n recent years media literacy has gained in importance both in academic debates as in policy discussions. Several countries such as the UK, Finland, the Netherlands, Flanders/Belgium, have integrated media literacy into their media or/and educational policies. Multiple countries have set up new institutions or given older institutions the mandate to actively foster media literacy—e.g. respectively Ofcom (UK) and Mediawijzer.net (the Netherlands), Mediawijs.be (Flanders/Belgium). At the EU level Media Literacy has been integrated into the 2007 Audiovisual Media Service Directive. The Directive states that ‘(...) the development of media literacy in all sections of society should be promoted and its progress followed closely’ (European Commission, 2007). Whether the revision of the Directive in 2016 will result in a stronger focus on media literacy remains to be seen. At least the Paris Declaration on Promoting citizenship and the common values of freedom, tolerance and non-discrimination through education —as a direct reaction to the Charlie Hebdo attack in Paris—re-emphasizes the role of media literacy, in particular in ‘developing resistance to all forms of discrimination and indoctrination’ (Ministers of Education, 2015). At the international level UNESCO has rediscovered the importance of Media and Information Literacy. Under the banner of GAPMIL, the Global Alliance for Partnerships on Media and Information Literacy, it is driving new initiatives on different continents.The renewed interest in media literacy is the result of a couple of factors. First, the digitization of media and the advent of the Internet have lead to an abundance of choice in terms of content, which is much more difficult to navigate and assess. Second, the internet and social media more specifically have turned all users into potentially active producers of communication and content (Hoechsmann & Poyntz, 2012). Third, governments all over the world have largely deregulated media and increasingly rely on self-regulation and co-regulation by the media and on the Internet (Marsden, ...). The result of these evolution is that the individual is more and more expected to regulate it’s own use and that of other—often minor—members of his/her family. However, many user studies on Internet use, media use, online privacy, etc. show that not all users have the necessary skills and competences to self-regulate, hence the importance of media literacy.The shift from regulation by government to self-regulation by the individual sounds straightforward. However, this reasoning depends on two fundamental preconditions: 1) that all individuals obtain—with support of media literacy actions—the necessary capabilities to critically engage with media, 2) that the individual has the choice to act on the acquired knowledge. In this article we would like to argue that in the current internet environment this choice to act is often lacking. What is even more, a lack of transparency on how the internet and actors on the internet—such as Google, Facebook, LinkedIn— operate leads to a basic distrust about the use of technology and the use of the internet and digital media. This is certainly the case in relation to privacy. A lack of choice, transparency and trust currently has a couple of consequences: 1) media literacy at the internet level currently requires very high levels of internet and computer understanding, especially in relation to privacy protection, 2) it leads to funny and partially ineffective defense strategies such as covering webcams (very effective), using different browsers for trusted and untrusted websites (more questionable), etc., 3) a growing disinterest and disbelief in the possibility of self-regulation. A recent US study reveals that users who have high levels of understanding of online privacy, are more and more tempted to give up their privacy in the realization that they cannot protect themselves.This paper will further develop the argumentation presented above. It will apply this to the current case of the Flemish Privacy Commission versus Facebook in Belgium. (explain). What is clear is that in absence of genuine choice, transparency and trust media literacy becomes a fake proposition. Especially for those interpretations of media literacy that believe in the empowerment possibilities of the Internet.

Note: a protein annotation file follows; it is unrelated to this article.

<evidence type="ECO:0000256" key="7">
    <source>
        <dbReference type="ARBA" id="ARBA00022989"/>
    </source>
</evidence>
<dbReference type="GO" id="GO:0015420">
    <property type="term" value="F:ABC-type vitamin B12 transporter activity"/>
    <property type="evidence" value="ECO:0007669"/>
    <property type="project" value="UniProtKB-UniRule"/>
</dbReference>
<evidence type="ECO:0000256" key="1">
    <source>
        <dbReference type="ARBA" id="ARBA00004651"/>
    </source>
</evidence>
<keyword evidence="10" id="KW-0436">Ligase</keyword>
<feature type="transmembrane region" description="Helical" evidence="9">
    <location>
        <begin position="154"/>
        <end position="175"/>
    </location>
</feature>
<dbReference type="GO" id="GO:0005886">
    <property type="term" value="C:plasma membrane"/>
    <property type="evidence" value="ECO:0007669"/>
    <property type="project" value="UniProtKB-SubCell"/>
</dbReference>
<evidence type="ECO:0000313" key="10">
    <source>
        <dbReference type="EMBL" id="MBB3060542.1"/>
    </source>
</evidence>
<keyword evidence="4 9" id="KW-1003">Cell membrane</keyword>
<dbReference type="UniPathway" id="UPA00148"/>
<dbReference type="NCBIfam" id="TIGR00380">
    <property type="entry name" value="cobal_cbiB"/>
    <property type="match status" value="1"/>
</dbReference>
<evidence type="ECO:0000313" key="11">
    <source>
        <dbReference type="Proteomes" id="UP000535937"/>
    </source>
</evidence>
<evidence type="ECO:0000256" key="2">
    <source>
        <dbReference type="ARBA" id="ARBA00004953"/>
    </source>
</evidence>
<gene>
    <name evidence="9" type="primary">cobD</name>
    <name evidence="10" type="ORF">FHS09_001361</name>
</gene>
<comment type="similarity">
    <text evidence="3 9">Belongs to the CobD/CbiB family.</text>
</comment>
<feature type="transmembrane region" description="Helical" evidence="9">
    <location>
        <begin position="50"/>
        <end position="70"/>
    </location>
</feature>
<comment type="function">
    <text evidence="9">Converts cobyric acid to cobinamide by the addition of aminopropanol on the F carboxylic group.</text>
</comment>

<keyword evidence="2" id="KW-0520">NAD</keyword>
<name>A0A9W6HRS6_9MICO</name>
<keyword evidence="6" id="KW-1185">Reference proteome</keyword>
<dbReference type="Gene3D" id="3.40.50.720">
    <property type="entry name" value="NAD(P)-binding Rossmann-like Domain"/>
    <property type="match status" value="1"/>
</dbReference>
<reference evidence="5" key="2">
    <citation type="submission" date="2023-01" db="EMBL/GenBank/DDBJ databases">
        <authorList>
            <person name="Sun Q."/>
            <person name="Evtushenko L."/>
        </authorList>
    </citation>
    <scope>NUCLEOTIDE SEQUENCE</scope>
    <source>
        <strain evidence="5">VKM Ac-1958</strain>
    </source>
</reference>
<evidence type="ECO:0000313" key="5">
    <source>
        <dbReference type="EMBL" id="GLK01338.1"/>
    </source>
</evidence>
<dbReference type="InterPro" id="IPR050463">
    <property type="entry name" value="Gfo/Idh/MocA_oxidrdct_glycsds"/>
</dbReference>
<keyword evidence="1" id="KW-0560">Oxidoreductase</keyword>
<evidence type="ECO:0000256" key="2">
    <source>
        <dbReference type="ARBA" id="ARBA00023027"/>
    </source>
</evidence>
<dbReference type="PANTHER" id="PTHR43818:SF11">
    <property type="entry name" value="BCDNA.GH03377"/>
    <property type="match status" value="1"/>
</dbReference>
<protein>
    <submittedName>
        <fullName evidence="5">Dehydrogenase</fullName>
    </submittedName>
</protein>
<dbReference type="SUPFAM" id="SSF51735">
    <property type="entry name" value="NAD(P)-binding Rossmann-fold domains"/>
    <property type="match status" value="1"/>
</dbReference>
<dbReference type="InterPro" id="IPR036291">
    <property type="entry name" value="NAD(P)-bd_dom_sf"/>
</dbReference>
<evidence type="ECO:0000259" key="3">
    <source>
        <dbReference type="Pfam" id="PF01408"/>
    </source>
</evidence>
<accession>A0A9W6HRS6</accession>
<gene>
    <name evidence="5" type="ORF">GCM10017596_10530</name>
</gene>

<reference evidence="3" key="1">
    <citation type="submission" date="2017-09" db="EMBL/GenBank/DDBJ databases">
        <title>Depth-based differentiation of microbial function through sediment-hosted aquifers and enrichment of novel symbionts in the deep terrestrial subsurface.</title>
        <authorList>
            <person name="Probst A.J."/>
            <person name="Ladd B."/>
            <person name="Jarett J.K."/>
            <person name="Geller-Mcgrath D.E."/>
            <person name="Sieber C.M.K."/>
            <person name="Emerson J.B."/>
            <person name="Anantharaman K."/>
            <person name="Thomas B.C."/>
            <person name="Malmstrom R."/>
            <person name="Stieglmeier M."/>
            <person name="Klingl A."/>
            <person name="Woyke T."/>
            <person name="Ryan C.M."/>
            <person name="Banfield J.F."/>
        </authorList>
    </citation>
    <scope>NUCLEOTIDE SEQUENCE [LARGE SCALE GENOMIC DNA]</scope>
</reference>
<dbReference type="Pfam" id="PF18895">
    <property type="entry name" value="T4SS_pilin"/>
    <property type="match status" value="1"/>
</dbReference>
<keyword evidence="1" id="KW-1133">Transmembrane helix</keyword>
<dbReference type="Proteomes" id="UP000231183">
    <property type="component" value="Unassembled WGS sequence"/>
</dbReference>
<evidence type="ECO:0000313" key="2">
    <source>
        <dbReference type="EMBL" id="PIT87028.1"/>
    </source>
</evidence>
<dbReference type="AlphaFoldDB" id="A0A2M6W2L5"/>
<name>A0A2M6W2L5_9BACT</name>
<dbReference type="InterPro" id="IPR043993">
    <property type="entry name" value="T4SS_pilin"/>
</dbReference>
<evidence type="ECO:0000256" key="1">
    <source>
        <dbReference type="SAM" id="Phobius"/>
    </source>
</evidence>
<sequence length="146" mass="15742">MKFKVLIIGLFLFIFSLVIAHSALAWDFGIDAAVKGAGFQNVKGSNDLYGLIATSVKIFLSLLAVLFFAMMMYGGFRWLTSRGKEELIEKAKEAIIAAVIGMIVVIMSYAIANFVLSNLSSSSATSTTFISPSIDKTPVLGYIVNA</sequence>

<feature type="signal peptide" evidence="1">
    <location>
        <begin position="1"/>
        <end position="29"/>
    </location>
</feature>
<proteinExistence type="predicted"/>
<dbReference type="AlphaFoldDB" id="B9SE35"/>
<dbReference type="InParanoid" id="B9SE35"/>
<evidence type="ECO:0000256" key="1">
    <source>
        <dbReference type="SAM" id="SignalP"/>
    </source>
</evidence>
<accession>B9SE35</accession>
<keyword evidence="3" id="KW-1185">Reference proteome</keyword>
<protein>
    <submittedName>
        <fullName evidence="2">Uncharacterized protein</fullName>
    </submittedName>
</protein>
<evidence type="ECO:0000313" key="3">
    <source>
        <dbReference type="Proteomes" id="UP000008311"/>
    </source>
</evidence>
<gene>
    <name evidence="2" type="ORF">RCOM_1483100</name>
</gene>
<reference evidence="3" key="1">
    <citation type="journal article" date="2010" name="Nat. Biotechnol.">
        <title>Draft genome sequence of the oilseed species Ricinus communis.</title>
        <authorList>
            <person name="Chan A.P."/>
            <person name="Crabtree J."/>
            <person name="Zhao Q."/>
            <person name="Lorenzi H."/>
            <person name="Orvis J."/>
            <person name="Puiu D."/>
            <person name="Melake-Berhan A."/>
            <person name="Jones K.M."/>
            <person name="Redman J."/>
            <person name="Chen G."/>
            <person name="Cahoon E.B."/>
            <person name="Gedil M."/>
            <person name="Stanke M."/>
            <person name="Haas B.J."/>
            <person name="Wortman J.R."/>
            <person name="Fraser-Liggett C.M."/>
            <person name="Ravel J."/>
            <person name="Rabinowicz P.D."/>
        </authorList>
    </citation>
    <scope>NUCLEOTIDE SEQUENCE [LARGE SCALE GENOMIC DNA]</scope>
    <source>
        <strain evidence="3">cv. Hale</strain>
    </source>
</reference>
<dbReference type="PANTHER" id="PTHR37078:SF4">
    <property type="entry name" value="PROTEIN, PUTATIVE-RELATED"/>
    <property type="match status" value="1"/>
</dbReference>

|Title of host publication||IAMCR Conference Leicester|
|Number of pages||14|
|Publication status||Published - 2016|
|Event||IAMCR: IAMCR 2016 Conference in Leicester - University of Leicster, Leicester, United Kingdom|
Duration: 27 Jul 2016 → 31 Jul 2016
|Period||27/07/16 → 31/07/16|